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help with c++ looop

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#include <iostream>
#include <stdlib.h>
using namespace std;

struct TSprite
{
int x, y;
}Sprite;

TSprite Bullet[10];

int main(int argc, char *argv[])
{

for (int Loop =1; Loop< 10; Loop++)
{
Bullet[Loop].x;
Bullet[Loop].y;
cout << Bullet[Loop].x <<"\n";

}

system("PAUSE");
return 0;
}


why dosent Bullet[Loop].x; incrse by one and how can I get it to?

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You didn't actually do anything to Bullet[Loop].x or Bullet[Loop].y, you just increment Loop. So change these two lines (which do nothing):
Bullet[Loop].x;
Bullet[Loop].y;
To:
Bullet[Loop].x++;
Bullet[Loop].y++;

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One thing is, im pretty sure loop should start at 0, not 1. I may be wrong.

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Quote:
 Original post by baddogjOne thing is, im pretty sure loop should start at 0, not 1. I may be wrong.
how can you not be sure about that?

indexing starts at 0

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Quote:
 Bullet[Loop].x; Bullet[Loop].y;

These statements do nothing; there is no assignment taking place. You need to change their values:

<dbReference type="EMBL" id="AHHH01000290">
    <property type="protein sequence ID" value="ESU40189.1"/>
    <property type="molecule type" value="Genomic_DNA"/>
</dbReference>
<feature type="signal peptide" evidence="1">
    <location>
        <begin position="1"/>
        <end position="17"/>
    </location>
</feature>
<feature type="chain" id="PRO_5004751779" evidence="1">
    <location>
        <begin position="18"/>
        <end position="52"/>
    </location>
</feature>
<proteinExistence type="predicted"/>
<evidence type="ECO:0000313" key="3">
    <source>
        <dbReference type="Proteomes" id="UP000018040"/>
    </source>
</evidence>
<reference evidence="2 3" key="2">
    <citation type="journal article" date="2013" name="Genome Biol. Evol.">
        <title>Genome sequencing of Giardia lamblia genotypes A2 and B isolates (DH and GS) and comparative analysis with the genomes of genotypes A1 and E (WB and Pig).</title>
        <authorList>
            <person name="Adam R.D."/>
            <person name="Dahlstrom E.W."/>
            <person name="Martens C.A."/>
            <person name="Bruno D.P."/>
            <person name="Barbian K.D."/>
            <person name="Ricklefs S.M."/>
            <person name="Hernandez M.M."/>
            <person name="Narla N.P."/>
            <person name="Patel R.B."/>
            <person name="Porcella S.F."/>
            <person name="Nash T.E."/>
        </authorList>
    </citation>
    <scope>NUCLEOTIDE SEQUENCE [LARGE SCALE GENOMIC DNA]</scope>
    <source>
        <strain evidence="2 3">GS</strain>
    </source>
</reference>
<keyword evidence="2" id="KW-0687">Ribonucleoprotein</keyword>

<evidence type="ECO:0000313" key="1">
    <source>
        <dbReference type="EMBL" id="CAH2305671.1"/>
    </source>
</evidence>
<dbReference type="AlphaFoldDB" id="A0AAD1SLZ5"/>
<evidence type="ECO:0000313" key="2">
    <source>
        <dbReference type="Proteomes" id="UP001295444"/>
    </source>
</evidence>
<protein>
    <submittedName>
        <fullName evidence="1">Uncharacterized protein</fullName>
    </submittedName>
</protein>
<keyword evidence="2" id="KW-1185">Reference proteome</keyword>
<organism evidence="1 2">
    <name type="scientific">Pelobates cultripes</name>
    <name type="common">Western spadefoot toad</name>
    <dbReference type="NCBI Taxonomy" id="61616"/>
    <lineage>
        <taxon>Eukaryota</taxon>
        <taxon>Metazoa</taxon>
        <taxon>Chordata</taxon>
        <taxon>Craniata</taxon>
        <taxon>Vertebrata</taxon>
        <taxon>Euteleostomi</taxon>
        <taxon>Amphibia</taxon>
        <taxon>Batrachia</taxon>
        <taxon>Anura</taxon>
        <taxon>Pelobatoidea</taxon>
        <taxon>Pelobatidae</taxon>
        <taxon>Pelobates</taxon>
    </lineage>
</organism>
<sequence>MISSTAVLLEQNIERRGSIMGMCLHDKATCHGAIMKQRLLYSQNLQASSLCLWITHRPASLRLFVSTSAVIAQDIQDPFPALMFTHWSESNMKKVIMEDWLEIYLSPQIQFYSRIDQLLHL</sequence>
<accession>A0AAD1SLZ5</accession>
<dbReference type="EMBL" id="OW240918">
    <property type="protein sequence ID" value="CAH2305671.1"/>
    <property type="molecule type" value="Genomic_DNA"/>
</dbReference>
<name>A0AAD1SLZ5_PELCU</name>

Quote:
 Bullet[Loop].x += 1; Bullet[Loop].y += 1;

Or:

Quote:
 Bullet[Loop].x++; Bullet[Loop].y++;

or any of a number of other similar variants.

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if Bullet[Loop].x++;

output
1
1
1
1
1
1
1
1
1

if Bullet[Loop].x;
0
0
0
0
0
0
0
0
0

but what I need is Bullet[Loop].x
to have [Loop] to increse by 1
so what I want displayed is
1
2
3
4
5
6
7
8
9

But I cant figure out how to do that.

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The simple answer is: you increment each item in the array, and then print out that item. If they start at 0, you will always get 1.

If you want to do what you're saying:
for(int loop = 0; loop < 10; ++loop) {  Bullet[Loop].x = loop;  std::cout<<Bullet[Loop].x<<std::endl;}

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for(int i = 0; i < 10; ++i){  for(int Loop = 0; Loop < 10; ++Loop)  {    ++(Bullets[Loop].x);    ++(Bullets[Loop].y);    cout << "bullet: " << Loop << " x: " << Bullets[Loop].x;    cout << "\n\t y: " << Bullets[Loop].y << endl;  }}
Think about it and you'll see why you need two loops, one to iterate through the array of bullets, and one to increment the x and y values 10 times.

Why don't we just assign the value of the bullet array counter to the x and y coordinates? Because we want to enable various limits (you could go up to a limit of 20, or 30, or 100).

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Wow now that just made my brain hurt.

so now I dont know what I need to do.

Let see if I can explain it better.

Bullet[Loop].x;

I need Bullet[Loop].x to really look like this
Bullet[1].x;
Bullet[2].x;
Bullet[3].x;
Bullet[4].x;
ect
then I will change Bullet[Loop].x; to = Bullet[Loop].x = player.x; at the start then it needs to increse by itself and then when I make another one it needs to start at player.x but take on its own postion.

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Quote:
Original post by capn_midnight
Quote:
 Original post by baddogjOne thing is, im pretty sure loop should start at 0, not 1. I may be wrong.
how can you not be sure about that?

indexing starts at 0

I'm positive it starts at 0, but i didn't want to risk get fired at for somehow giving falso information

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